Insights and advice for managing uncertainty

April 20, 2020 Covenant Health Team

Coronavirus has brought with it a new level of fear and uncertainty. Being worried is a normal reaction to crisis situations.

Consumers across the world are legitimately worried about their current state as well as their future. They’re worried about getting care for non-coronavirus (COVID-19) chronic conditions. They’re worried about how to keep their jobs, and those that have lost their jobs are trying to find a way to support themselves and their families. They are worried about the wellness and health of themselves, their kids and their aging parents. They are worried for the caregivers who are working on the frontlines trying to save lives.

The threat is real, and while it’s easy to say we’ll get through this together, the worry remains.

Most pandemics follow the same progression from warning of its existence to recovery. The image below showcases the different stages, and the red box indicates our current state in the progression. Consumer concerns tend evolve alongside the evolution of any given pandemic and COVID-19 is no exception.

Gartner, the world’s leading research and advisory company, conducted a survey to capture insights on consumer fears. The results gathered between March 3-5, 2020, and March 18-20, 2020, demonstrate the evolution of consumers’ concerns around coronavirus as shown in the chart below:

Source: Gartner “Early-April 2020 Update: Marketers, Solve for Consumers’ Most Urgent COVID-19 Fears,” Consumer and Culture Insights Team, 30 March 2020
 

We believe the findings suggest, over the three weeks in March, consumer concerns evolved from the abstract and moderately urgent to the personal and highly urgent as the virus spread deeper across the United States.

The concerns outlined in the Gartner surveys are now reality. Many aisles, especially the paper products and disinfectant aisles, in grocery stores are bare, local businesses of all types are shuttering their doors, and most communities are on lockdown. The economic impact of COVID-19 is going to be felt for many months – perhaps years – to come.

As we embrace our new normal (which we all hope is temporary) and come to grips with the uncertain realities during the time of COVID-19, it’s important to remember this health crisis won’t last forever. For sure, some of the changes ushered in by COVID-19 are likely to change the fabric of societies the world over, but humans are an innovative lot and we will adapt. We will embrace new modes of working. We will reprioritize how and where we spend our time. We will learn new skills. And, we will learn to connect with each other in new, equally meaningful ways.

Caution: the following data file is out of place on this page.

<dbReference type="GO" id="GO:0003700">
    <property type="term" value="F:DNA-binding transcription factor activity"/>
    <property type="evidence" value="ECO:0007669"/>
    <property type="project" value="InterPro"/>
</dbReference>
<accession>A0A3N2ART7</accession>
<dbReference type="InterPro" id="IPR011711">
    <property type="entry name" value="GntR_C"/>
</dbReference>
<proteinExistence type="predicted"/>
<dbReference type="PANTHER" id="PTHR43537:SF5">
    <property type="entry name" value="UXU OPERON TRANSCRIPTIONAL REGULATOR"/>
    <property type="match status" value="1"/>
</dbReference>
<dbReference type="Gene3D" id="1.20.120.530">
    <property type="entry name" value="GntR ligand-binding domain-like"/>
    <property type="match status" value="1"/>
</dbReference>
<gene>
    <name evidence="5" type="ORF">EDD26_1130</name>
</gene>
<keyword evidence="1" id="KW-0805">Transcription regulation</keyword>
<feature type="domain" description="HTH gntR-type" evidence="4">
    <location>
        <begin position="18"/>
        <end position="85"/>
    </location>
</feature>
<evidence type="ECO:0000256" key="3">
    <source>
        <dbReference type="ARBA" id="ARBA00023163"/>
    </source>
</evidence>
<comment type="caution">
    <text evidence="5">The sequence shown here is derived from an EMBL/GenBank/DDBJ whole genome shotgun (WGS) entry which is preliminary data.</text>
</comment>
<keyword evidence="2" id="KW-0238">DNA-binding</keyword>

On the notion of “normal,” Robin Henderson, M.D., executive Director of Providence Behavioral Health at Providence Oregon, summed it up this way: “There is no normal way to deal with what’s happening. This has really never happened in our lifetime. To have a global shutdown…to have all our students out of school for an indefinite period of time. In this event, we can’t come together in the same ways we’re used to, so there’s no normal way to respond.”

It’s okay to be concerned, afraid even. However, in these uncertain times it’s important to find ways to stay grounded for your mental, physical and spiritual well-being. Here are a few tips we’ve found helpful:

  • Stay connected: Set up a recurring video chat with your friends or (gasp!) call your parents.
  • Document your feelings: Start journaling, and if you have kids get them to journal with you.
  • Keep a routine: If you listened to podcasts on your way to work or hit the gym before checking emails, keep doing that.
  • Get involved: Whether through donations, making masks, or simply using your social channels to say thank you to those on the frontline.
  • Explore: Try a new recipe, build a bird house with your kid(s), or walk on a new trail (practicing social distancing, of course).

We know this is hard and everybody’s situation is different. You're not alone.

We are here for you.

Get relevant, up-to-date information on the coronavirus (COVID-19) from Providence

Find a doctor

If you feel unwell and would like to consult your doctor, consider using virtual visits to connect you face-to-face with a provider who can review your symptoms, provide instruction and follow-up as needed. If you need to find a doctor, you can use our provider directory to search for a physician.

You can also learn how Texas' department of public health is responding to the situation.

Related resources

Wellness resources

Resources for kids

Tips for working from home

Healthy eating advice

This information is not intended as a substitute for professional medical care. Always follow your healthcare professional's instructions.

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